Yogjarkata or Jogja as many people call it was a wonderful place we got to visit at the end of the January school holidays. We spent 4 days exploring this fascinating city that has many universities and it is the 2nd most popular tourist destination in Indonesia. The Sultan lives there and it is famous for its amazing food, art and culture. Being a young city the place was also covered in interesting street art and murals.
Unfortunately we all arrived sick with the flu (except for Liam who already had it in Lombok) so we weren’t in the best mood to explore! Nonetheless, we arrived after an early morning flight and went to check out the Kraton (Sultan’s Royal Palace). We walked around this historical compound and saw many of the Sultan’s helpers (said to be over 100). We saw performers playing traditional music and some helpers preparing for the weekly traditional puppet shows. The large courtyard floor we walked on was made from volcanic sand and the kids got to ring the old palace alarm bell.
After the palace we went to Taman Sari (Water Castle) with its bathing complexes and watch tower where the Sultan would look at his women bath. We also walked through a tunnel that lead to an underground mosque and a special set of four angle stairs that joined together.
We were told a visit to Jogja is not complete unless you visit the world famous Borobudur. Built in the eighth century by the Shailendra Dynasty, Borobudur is arguably Indonesia’s most important ancient monument. It is the largest Buddhist temple in the world! We were amongst thousands of visitors all using the hired umbrellas to get some shelter from the intense heat. Many say it is best to see it at 5am but when it takes over an hour to get there we weren’t up for such an early rise. It take about 30 mins to reach the top or more if you are taking it slow and the structure and surrounding views are breathtaking.
Jogja is also famous for Batik productions and the kids spent the morning at a factory learning and making their own Batik creations. They chose from many Batik stamp designs that were then placed into hot wax and laid out and pressed on their plain white sheets. The process took about 2 hours of stamping, washing, dying, washing again, ironing and so forth and they both ended up with great Batik pieces they were very proud of.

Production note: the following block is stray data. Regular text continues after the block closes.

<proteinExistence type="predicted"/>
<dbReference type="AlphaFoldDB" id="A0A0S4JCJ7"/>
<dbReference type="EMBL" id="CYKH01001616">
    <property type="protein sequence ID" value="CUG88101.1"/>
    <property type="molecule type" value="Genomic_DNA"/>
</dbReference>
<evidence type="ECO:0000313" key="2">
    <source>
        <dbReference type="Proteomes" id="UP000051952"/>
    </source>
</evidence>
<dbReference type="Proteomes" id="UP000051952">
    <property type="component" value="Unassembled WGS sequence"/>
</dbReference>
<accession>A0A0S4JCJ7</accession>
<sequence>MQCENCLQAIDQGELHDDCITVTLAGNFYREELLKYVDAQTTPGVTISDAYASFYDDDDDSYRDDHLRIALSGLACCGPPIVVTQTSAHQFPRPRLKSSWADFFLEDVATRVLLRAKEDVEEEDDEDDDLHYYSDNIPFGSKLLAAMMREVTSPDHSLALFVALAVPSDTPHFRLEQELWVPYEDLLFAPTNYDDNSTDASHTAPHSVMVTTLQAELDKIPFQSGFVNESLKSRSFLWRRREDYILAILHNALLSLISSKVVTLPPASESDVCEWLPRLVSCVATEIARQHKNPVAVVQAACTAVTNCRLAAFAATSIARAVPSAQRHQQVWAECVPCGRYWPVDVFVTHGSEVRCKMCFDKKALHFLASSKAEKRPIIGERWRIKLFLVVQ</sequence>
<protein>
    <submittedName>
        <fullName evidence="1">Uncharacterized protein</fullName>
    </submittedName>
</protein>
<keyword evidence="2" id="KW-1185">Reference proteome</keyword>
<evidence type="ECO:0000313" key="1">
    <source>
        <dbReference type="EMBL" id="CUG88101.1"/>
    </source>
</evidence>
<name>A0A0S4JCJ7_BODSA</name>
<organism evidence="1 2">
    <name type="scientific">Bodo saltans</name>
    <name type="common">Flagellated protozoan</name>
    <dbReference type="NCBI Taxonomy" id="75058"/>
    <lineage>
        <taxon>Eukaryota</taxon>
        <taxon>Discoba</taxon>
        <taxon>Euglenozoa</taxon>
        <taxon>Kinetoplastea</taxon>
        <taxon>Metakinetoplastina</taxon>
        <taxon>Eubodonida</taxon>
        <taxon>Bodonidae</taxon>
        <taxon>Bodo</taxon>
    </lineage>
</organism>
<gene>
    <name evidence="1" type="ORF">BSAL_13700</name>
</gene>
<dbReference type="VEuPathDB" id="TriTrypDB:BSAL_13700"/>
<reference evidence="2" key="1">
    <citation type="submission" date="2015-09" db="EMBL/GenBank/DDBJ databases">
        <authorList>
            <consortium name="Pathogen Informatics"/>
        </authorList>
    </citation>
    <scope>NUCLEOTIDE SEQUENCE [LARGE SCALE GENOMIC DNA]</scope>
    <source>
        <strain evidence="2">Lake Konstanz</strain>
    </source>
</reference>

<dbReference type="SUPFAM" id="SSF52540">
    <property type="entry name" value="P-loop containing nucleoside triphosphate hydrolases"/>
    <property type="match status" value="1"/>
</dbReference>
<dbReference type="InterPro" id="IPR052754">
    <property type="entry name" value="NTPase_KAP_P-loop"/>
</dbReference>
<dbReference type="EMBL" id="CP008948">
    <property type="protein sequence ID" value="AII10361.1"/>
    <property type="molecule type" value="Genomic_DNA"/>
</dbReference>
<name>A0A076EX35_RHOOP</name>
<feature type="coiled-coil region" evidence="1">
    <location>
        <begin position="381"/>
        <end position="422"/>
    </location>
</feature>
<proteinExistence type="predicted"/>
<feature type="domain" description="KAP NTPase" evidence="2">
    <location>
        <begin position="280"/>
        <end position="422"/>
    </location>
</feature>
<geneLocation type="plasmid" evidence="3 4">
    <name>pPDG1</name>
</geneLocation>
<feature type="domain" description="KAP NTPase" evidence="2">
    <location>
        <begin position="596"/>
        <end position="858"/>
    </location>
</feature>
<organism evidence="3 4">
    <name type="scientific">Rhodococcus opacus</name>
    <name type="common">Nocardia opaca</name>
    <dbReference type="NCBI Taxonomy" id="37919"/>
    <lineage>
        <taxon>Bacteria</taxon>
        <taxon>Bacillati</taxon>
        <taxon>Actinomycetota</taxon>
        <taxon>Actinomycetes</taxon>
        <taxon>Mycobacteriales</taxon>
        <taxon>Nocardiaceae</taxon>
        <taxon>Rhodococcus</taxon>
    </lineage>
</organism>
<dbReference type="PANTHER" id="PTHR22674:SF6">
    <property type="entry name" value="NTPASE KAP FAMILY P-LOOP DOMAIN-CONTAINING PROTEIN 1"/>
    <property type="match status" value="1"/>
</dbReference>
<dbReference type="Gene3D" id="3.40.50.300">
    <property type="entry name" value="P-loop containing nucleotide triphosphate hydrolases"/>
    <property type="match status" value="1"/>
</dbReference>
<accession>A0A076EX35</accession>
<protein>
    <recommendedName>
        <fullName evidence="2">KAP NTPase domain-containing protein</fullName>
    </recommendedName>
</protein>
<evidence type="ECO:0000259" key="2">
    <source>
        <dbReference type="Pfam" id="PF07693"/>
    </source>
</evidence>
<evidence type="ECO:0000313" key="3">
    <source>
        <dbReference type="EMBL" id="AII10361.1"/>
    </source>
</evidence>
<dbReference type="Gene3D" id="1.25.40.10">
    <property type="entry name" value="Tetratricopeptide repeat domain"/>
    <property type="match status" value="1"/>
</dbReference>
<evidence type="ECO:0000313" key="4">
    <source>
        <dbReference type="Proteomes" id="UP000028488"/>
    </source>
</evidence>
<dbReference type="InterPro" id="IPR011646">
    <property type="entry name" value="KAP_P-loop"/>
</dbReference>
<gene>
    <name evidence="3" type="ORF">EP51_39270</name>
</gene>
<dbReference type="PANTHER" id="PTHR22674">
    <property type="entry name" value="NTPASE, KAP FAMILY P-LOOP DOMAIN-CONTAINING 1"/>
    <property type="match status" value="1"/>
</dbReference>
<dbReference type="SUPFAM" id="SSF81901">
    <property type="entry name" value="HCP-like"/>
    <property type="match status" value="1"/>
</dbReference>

Still quite sick and in the evening heat we managed to do a very interesting street food walking tour. It was just us and a young university student who first took us to a busy restaurant that only served Jogja’s most famous dish – the Gudeg. This dish has a unique sweet and savoury taste. It is made from young unripe jackfruit boiled for several hours with palm sugar, and coconut milk. We were told this old traditional dish is only used with the jackfruit as it closely resembles the texture of meat which was too expensive to buy and a great alternative in the olden days. We then walked toward the main city street called Jalan Malioboro. We ate street food at another busy noodle place and sat on a big carpet on the floor on the street eating these delish noodles and tea. We stopped at a few other small food carts through this very crowded street.
Malioboro Street was packed with young locals meeting up as it is the social place to be. There were lots of food carts, buskers, musicians, painters, shops and friends taking selfies and catching up. The street is also filled with trishaws and horse drawn carts parked on the side ready to take a fare. It was the place to be and it definitely came alive at night.
Before we caught our flight back to Bali we were very happy to check out Jogja’s ice cream institution – called Tempo Gelato.
The ice cream was probably one of the best we have ever had and it reminded us of Gusto in Bali and Messina in Sydney. Even though we were the only tourists, it was such a lovely atmosphere amongst young Muslim girls having fun and taking selfies with their huge ice creams. An awesome pitt stop on the way to the airport!